Subproject HYDRO: Discharge

The Chair of Hydrology and River Basin Management at the Technical University of Munich is working on the subproject “HYDRO”. Project leaders are Prof. Dr. Gabriele Chiogna and Prof. Dr. Markus Disse, project collaborator Florentin Hofmeister MSc is completing his PhD thesis within the project.

The “HYDRO” subproject investigates climate change impacts on the hydrosphere of Alpine catchments since the end of the Little Ice Age (1850). The overall focus is on the investigation of changing frequency and magnitude of observed and simulated extreme events, such as floods, droughts, extreme melting events resulting from heat waves, occurrence of rain-on-snow events and thunderstorms. In addition to the analysis of hydrological and meteorological time series, hydrological modeling with the physically based model WaSiM is carried out in all three catchments. On the one hand, this should ensure that the mechanisms of runoff generation in the different study areas are properly understood and on the other hand, the model simulations allow to close data gaps in the past and to look into the future.

Uncertainties in hydrologic modeling results are reduced by using high-resolution meteorological data, remote sensing data (e.g., glacier extent, snow cover), information on soil properties (e.g., soil structure, permafrost, and vegetation cover), and additional measurements such as discharge temperature and electrical conductivity. Hydrological data will be collected in intensive measurement campaigns and continuously throughout the project phase (2019-2021). This includes innovative measuring methods such as the AutoSalt system from the Canadian company Fathom Scientific for automated discharge measurements, which are being further developed in close cooperation.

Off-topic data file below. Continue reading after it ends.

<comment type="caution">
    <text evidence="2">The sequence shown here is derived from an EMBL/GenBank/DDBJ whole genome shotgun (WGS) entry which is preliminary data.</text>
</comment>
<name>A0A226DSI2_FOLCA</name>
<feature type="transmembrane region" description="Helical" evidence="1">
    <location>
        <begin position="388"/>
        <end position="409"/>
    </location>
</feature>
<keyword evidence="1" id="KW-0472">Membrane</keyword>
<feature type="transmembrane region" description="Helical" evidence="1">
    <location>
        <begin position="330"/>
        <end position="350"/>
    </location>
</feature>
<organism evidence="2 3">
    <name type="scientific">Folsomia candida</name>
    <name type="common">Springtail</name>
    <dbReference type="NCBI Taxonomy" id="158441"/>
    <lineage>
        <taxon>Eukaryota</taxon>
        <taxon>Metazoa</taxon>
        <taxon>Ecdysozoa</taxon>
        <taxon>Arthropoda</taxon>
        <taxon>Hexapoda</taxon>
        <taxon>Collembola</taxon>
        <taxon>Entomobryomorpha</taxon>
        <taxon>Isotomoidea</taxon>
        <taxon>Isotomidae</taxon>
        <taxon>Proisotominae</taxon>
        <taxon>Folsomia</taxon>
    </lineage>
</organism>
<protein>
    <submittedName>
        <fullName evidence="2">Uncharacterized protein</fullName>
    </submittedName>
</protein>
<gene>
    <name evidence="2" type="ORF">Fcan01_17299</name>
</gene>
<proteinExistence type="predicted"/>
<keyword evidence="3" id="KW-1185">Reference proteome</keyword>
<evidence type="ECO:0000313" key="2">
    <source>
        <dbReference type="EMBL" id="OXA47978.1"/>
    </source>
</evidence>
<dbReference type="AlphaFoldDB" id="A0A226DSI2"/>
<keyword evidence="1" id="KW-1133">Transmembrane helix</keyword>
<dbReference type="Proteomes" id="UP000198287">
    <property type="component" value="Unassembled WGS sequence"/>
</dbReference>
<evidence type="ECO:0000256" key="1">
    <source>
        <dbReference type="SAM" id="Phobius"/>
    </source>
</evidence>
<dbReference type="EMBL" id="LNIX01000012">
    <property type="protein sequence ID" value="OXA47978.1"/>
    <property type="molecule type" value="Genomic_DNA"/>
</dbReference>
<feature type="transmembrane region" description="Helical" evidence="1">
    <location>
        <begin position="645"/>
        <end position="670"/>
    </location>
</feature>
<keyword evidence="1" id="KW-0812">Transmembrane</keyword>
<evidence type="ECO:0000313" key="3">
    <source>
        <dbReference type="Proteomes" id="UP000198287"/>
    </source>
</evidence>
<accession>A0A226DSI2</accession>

The specific focus of the multi-criteria calibration and validation of the hydrological model will be on runoff generation due to snow, glacier and permafrost melt. The influences of climate, glacier and snow dynamics, geomorphological changes, and land use changes on the hydrological response from the Alpine catchments will be analyzed using calibrated models of different complexity (depending on data availability) within the periods 1850-1920, 1920-1980, and 1980-2021.